The survey concluded: “Regardless of the reasons behind them, barbeques or cookouts are popular Labor Day activities. Forty-five percent (45%) say they plan to include some grilling with family and friends over the long weekend. That's a fitting way to give summer a send off since cookouts rated as the top Summer 2006 activity in another recent survey.”

The survey may appear trifling, but I think it does give an important indication of the shifting identity of the working class in societies like America. As a commentator pointed out recently, almost a third of the American work force spends the last quarter of their lives as “capitalists” rather than as “workers” due to pension plans rooted in the stock and bond markets. Those who fall outside this bracket are recipients of social cushioning incentives like monthly welfare packages or social security allowances.

In a sense, the system has been reconfigured in such a way that you have a relatively small underclass, composed mostly of Blacks and Hispanics, and a relatively large class of middle-class elements who are so content with the distribution of wealth in the society that they have as much a stake in maintaining the status quo as the real movers and shakers of the power structure.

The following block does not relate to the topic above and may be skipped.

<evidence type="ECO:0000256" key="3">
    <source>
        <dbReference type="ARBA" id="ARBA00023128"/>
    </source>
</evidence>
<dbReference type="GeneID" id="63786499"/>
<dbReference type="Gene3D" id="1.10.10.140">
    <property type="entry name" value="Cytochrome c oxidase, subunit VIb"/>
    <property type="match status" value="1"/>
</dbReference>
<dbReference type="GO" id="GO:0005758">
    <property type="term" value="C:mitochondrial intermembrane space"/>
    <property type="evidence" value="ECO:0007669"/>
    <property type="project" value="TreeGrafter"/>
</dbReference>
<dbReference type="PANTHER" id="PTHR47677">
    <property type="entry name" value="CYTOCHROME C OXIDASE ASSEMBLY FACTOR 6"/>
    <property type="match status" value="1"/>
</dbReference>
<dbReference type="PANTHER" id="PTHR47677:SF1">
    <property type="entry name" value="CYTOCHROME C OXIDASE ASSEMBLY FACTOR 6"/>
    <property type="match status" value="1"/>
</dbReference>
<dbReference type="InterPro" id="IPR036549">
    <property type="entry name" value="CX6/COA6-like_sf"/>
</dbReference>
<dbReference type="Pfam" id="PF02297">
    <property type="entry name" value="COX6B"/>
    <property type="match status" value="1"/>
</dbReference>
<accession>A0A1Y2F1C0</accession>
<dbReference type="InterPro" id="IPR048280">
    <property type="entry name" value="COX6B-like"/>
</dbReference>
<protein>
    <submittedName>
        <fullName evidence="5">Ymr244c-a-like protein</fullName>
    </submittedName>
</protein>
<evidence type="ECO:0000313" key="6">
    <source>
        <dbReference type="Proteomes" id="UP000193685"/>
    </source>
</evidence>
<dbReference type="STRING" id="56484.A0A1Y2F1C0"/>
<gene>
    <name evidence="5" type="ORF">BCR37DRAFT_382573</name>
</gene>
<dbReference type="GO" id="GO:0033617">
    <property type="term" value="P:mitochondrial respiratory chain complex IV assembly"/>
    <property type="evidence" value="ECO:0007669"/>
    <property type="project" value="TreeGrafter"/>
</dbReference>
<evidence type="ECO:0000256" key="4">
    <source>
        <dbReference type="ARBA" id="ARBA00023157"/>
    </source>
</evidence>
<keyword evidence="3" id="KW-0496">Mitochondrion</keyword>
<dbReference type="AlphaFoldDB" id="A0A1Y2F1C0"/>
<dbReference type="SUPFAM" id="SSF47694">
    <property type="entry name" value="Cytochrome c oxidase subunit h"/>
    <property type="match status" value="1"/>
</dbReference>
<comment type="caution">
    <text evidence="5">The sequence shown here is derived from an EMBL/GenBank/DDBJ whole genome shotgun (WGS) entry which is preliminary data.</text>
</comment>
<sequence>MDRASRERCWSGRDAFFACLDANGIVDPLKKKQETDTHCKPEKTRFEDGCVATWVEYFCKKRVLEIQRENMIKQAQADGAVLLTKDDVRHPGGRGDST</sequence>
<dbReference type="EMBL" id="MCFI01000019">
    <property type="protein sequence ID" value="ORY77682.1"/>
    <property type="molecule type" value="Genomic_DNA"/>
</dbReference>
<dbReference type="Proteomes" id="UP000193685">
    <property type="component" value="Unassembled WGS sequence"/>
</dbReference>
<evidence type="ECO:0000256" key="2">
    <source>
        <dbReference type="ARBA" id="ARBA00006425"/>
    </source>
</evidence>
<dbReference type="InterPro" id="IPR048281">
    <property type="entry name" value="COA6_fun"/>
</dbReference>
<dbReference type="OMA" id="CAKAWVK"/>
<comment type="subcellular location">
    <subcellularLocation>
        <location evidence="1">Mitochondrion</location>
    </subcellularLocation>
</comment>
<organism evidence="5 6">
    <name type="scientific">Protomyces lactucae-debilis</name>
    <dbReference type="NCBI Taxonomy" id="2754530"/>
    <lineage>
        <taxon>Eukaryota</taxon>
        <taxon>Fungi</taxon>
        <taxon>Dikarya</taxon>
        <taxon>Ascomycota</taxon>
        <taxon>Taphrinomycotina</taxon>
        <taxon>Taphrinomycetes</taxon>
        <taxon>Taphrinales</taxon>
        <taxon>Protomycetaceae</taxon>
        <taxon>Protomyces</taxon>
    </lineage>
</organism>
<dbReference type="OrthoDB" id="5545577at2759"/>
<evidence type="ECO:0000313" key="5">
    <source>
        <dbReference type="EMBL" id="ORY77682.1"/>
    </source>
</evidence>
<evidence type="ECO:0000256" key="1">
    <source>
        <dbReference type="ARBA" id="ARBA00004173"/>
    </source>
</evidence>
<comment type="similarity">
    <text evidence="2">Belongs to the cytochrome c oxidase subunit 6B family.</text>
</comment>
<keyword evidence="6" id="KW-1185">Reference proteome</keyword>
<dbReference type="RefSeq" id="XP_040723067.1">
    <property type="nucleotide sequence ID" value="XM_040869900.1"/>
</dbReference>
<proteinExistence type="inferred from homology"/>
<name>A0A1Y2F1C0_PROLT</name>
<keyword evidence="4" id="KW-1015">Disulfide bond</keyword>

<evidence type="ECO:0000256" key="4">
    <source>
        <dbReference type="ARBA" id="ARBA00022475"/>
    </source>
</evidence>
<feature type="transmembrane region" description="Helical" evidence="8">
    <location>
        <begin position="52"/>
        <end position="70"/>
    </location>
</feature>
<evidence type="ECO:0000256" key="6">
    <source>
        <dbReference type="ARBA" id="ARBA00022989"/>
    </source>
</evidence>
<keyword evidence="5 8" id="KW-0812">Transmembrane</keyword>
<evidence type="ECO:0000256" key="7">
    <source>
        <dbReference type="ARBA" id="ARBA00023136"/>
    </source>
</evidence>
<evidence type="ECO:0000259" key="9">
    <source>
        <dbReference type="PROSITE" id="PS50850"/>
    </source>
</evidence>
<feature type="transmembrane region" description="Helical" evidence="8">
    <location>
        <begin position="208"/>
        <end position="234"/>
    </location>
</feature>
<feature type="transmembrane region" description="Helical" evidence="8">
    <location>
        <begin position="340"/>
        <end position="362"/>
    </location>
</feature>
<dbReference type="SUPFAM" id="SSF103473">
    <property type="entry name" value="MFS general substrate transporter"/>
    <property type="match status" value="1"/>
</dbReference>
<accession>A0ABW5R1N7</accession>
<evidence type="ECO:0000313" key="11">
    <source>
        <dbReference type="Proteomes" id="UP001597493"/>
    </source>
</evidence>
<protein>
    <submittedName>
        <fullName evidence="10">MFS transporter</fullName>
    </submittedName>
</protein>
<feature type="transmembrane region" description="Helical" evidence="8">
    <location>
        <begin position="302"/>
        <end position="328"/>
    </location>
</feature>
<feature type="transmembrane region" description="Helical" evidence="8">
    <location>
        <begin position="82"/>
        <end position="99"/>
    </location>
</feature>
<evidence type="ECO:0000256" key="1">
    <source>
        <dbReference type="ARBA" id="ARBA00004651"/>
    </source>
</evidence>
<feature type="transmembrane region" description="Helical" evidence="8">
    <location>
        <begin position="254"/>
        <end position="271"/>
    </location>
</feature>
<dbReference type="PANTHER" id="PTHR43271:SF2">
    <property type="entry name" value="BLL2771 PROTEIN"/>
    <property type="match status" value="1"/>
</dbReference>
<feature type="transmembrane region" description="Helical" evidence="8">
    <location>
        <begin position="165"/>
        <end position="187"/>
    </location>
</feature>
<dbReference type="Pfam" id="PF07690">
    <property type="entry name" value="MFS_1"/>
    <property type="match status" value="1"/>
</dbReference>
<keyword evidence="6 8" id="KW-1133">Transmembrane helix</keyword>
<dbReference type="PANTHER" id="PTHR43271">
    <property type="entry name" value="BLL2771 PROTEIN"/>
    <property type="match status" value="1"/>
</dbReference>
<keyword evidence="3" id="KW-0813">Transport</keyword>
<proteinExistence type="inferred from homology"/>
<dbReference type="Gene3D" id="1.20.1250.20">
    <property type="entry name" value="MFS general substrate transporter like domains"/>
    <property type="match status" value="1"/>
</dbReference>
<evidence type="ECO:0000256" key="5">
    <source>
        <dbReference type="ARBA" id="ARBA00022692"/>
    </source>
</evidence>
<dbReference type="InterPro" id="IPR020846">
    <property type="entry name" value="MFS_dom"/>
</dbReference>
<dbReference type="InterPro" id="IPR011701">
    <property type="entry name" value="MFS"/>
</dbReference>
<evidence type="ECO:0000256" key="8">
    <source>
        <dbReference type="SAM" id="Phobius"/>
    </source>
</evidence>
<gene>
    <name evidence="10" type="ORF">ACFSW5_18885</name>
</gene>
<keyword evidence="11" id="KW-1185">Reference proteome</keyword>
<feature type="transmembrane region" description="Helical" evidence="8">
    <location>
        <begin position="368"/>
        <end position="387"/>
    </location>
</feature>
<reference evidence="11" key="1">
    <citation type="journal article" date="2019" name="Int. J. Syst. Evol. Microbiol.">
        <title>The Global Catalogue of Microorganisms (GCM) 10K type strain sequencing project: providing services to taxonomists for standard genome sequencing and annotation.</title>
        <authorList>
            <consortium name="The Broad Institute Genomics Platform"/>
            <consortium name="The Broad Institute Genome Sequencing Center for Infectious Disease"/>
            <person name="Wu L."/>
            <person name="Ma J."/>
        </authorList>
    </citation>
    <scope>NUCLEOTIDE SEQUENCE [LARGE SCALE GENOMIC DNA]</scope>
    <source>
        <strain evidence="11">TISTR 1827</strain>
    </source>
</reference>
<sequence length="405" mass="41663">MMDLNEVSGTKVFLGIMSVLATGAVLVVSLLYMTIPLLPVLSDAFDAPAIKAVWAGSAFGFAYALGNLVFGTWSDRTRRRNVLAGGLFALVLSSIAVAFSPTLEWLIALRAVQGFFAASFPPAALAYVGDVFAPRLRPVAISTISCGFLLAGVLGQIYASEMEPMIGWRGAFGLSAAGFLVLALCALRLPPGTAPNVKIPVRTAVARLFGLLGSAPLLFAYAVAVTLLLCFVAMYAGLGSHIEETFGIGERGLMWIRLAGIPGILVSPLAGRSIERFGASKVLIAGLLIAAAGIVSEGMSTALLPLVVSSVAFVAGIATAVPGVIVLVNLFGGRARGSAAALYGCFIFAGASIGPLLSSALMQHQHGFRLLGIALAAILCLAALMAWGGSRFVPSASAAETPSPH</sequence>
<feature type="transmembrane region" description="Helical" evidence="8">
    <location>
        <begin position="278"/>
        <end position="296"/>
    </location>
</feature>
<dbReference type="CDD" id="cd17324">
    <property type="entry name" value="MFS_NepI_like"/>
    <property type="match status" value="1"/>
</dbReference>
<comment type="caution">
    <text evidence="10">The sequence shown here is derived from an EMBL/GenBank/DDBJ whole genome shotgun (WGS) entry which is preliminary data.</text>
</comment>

So you have a situation where it is not a tiny capitalist elite that oppresses a majority (as is true of most capitalist and peripheral capitalist societies), but rather a multiplicity of minimally and maximally comfortable groups that oppress a weak minority.

This is complicated even further by the perpetually changing nature of American economy from manufacturing to “service” economy. Most manufacturing is now “outsourced” to China, Malaysia, India, and other Asian countries. The remnants of manufacturing jobs here are done by illegal immigrants and green card lottery winners who feel so grateful to be in America that they will rather be slaves in capitalist hell than be persuaded that they would be kings and queens in some future socialist paradise.

Now, what implications does this have for traditional Marxian notions of an inherent oppositional social class relation between the oppressed and the oppressors in capitalist society? I think the answer to this question has significant consequences for methods of social change, as well as for critical methods and social theory.